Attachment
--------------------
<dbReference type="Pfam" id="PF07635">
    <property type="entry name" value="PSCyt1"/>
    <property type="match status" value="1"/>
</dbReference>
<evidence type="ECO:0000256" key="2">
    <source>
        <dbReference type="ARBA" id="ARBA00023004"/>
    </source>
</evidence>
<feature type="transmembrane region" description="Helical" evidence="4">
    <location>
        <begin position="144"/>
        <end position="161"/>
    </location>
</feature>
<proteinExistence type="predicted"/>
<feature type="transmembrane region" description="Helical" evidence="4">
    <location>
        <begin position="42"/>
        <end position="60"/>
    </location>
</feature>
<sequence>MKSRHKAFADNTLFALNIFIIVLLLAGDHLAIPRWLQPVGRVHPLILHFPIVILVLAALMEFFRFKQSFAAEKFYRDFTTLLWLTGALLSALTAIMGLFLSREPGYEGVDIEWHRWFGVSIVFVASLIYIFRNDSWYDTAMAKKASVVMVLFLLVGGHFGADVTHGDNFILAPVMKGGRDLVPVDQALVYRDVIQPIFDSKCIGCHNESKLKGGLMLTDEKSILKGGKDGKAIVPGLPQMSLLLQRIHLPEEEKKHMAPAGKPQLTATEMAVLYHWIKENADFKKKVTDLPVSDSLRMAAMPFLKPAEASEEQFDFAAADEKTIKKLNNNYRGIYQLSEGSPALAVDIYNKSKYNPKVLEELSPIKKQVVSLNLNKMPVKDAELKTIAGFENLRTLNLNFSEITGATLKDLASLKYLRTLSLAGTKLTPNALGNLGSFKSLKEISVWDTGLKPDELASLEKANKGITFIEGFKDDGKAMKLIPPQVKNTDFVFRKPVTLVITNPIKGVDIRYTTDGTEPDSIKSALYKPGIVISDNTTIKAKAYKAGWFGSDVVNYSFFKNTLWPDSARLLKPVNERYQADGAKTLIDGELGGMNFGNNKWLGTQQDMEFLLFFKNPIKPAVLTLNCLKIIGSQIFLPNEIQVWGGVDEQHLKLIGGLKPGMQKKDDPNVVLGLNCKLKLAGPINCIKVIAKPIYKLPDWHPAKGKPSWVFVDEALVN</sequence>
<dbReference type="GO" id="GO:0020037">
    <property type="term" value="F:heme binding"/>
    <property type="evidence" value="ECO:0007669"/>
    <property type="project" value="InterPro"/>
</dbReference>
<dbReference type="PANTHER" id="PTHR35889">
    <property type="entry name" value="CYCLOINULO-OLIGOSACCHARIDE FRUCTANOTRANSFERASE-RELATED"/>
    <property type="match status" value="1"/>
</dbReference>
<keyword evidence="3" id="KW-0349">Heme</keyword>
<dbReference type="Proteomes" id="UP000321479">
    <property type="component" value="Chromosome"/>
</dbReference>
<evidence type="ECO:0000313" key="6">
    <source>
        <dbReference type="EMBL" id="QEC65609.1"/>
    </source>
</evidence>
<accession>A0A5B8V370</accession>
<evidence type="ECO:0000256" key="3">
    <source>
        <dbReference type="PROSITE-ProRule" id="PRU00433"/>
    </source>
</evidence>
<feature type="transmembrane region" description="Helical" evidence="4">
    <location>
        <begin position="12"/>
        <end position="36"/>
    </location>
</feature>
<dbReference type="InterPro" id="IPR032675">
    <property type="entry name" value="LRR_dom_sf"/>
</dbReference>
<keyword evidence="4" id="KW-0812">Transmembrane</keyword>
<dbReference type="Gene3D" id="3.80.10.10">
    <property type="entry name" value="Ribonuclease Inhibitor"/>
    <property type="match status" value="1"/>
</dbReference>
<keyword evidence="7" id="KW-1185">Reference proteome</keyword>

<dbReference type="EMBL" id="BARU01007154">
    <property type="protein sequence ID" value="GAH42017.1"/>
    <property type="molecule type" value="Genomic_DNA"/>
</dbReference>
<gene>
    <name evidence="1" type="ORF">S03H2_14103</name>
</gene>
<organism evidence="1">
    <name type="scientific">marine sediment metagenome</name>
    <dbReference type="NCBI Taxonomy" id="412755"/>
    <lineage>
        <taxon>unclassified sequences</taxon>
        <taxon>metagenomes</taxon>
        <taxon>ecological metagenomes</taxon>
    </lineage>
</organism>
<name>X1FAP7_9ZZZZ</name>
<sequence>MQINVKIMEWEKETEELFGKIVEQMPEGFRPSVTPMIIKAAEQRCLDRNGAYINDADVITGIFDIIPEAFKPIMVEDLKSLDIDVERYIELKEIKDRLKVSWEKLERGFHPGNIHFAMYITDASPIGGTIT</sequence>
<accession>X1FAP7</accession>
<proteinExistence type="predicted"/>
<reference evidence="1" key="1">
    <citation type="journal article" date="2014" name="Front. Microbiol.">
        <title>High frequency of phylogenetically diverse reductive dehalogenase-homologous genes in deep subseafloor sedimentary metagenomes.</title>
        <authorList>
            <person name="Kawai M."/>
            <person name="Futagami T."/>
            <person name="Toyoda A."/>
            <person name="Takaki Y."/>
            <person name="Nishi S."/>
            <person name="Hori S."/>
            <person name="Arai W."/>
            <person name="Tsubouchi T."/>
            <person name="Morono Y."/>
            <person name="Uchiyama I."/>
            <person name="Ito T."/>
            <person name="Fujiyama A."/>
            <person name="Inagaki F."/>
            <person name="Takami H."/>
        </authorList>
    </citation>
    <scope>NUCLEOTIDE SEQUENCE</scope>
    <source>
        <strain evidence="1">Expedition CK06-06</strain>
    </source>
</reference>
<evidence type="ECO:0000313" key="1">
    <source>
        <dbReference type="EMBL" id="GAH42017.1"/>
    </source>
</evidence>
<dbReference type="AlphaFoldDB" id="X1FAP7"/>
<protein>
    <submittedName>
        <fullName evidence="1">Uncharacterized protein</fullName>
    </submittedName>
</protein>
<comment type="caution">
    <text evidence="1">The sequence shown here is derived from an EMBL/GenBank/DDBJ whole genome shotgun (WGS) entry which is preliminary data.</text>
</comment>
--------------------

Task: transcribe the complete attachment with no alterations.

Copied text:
<dbReference type="Pfam" id="PF07635">
    <property type="entry name" value="PSCyt1"/>
    <property type="match status" value="1"/>
</dbReference>
<evidence type="ECO:0000256" key="2">
    <source>
        <dbReference type="ARBA" id="ARBA00023004"/>
    </source>
</evidence>
<feature type="transmembrane region" description="Helical" evidence="4">
    <location>
        <begin position="144"/>
        <end position="161"/>
    </location>
</feature>
<proteinExistence type="predicted"/>
<feature type="transmembrane region" description="Helical" evidence="4">
    <location>
        <begin position="42"/>
        <end position="60"/>
    </location>
</feature>
<sequence>MKSRHKAFADNTLFALNIFIIVLLLAGDHLAIPRWLQPVGRVHPLILHFPIVILVLAALMEFFRFKQSFAAEKFYRDFTTLLWLTGALLSALTAIMGLFLSREPGYEGVDIEWHRWFGVSIVFVASLIYIFRNDSWYDTAMAKKASVVMVLFLLVGGHFGADVTHGDNFILAPVMKGGRDLVPVDQALVYRDVIQPIFDSKCIGCHNESKLKGGLMLTDEKSILKGGKDGKAIVPGLPQMSLLLQRIHLPEEEKKHMAPAGKPQLTATEMAVLYHWIKENADFKKKVTDLPVSDSLRMAAMPFLKPAEASEEQFDFAAADEKTIKKLNNNYRGIYQLSEGSPALAVDIYNKSKYNPKVLEELSPIKKQVVSLNLNKMPVKDAELKTIAGFENLRTLNLNFSEITGATLKDLASLKYLRTLSLAGTKLTPNALGNLGSFKSLKEISVWDTGLKPDELASLEKANKGITFIEGFKDDGKAMKLIPPQVKNTDFVFRKPVTLVITNPIKGVDIRYTTDGTEPDSIKSALYKPGIVISDNTTIKAKAYKAGWFGSDVVNYSFFKNTLWPDSARLLKPVNERYQADGAKTLIDGELGGMNFGNNKWLGTQQDMEFLLFFKNPIKPAVLTLNCLKIIGSQIFLPNEIQVWGGVDEQHLKLIGGLKPGMQKKDDPNVVLGLNCKLKLAGPINCIKVIAKPIYKLPDWHPAKGKPSWVFVDEALVN</sequence>
<dbReference type="GO" id="GO:0020037">
    <property type="term" value="F:heme binding"/>
    <property type="evidence" value="ECO:0007669"/>
    <property type="project" value="InterPro"/>
</dbReference>
<dbReference type="PANTHER" id="PTHR35889">
    <property type="entry name" value="CYCLOINULO-OLIGOSACCHARIDE FRUCTANOTRANSFERASE-RELATED"/>
    <property type="match status" value="1"/>
</dbReference>
<keyword evidence="3" id="KW-0349">Heme</keyword>
<dbReference type="Proteomes" id="UP000321479">
    <property type="component" value="Chromosome"/>
</dbReference>
<evidence type="ECO:0000313" key="6">
    <source>
        <dbReference type="EMBL" id="QEC65609.1"/>
    </source>
</evidence>
<accession>A0A5B8V370</accession>
<evidence type="ECO:0000256" key="3">
    <source>
        <dbReference type="PROSITE-ProRule" id="PRU00433"/>
    </source>
</evidence>
<feature type="transmembrane region" description="Helical" evidence="4">
    <location>
        <begin position="12"/>
        <end position="36"/>
    </location>
</feature>
<dbReference type="InterPro" id="IPR032675">
    <property type="entry name" value="LRR_dom_sf"/>
</dbReference>
<keyword evidence="4" id="KW-0812">Transmembrane</keyword>
<dbReference type="Gene3D" id="3.80.10.10">
    <property type="entry name" value="Ribonuclease Inhibitor"/>
    <property type="match status" value="1"/>
</dbReference>
<keyword evidence="7" id="KW-1185">Reference proteome</keyword>

<dbReference type="EMBL" id="BARU01007154">
    <property type="protein sequence ID" value="GAH42017.1"/>
    <property type="molecule type" value="Genomic_DNA"/>
</dbReference>
<gene>
    <name evidence="1" type="ORF">S03H2_14103</name>
</gene>
<organism evidence="1">
    <name type="scientific">marine sediment metagenome</name>
    <dbReference type="NCBI Taxonomy" id="412755"/>
    <lineage>
        <taxon>unclassified sequences</taxon>
        <taxon>metagenomes</taxon>
        <taxon>ecological metagenomes</taxon>
    </lineage>
</organism>
<name>X1FAP7_9ZZZZ</name>
<sequence>MQINVKIMEWEKETEELFGKIVEQMPEGFRPSVTPMIIKAAEQRCLDRNGAYINDADVITGIFDIIPEAFKPIMVEDLKSLDIDVERYIELKEIKDRLKVSWEKLERGFHPGNIHFAMYITDASPIGGTIT</sequence>
<accession>X1FAP7</accession>
<proteinExistence type="predicted"/>
<reference evidence="1" key="1">
    <citation type="journal article" date="2014" name="Front. Microbiol.">
        <title>High frequency of phylogenetically diverse reductive dehalogenase-homologous genes in deep subseafloor sedimentary metagenomes.</title>
        <authorList>
            <person name="Kawai M."/>
            <person name="Futagami T."/>
            <person name="Toyoda A."/>
            <person name="Takaki Y."/>
            <person name="Nishi S."/>
            <person name="Hori S."/>
            <person name="Arai W."/>
            <person name="Tsubouchi T."/>
            <person name="Morono Y."/>
            <person name="Uchiyama I."/>
            <person name="Ito T."/>
            <person name="Fujiyama A."/>
            <person name="Inagaki F."/>
            <person name="Takami H."/>
        </authorList>
    </citation>
    <scope>NUCLEOTIDE SEQUENCE</scope>
    <source>
        <strain evidence="1">Expedition CK06-06</strain>
    </source>
</reference>
<evidence type="ECO:0000313" key="1">
    <source>
        <dbReference type="EMBL" id="GAH42017.1"/>
    </source>
</evidence>
<dbReference type="AlphaFoldDB" id="X1FAP7"/>
<protein>
    <submittedName>
        <fullName evidence="1">Uncharacterized protein</fullName>
    </submittedName>
</protein>
<comment type="caution">
    <text evidence="1">The sequence shown here is derived from an EMBL/GenBank/DDBJ whole genome shotgun (WGS) entry which is preliminary data.</text>
</comment>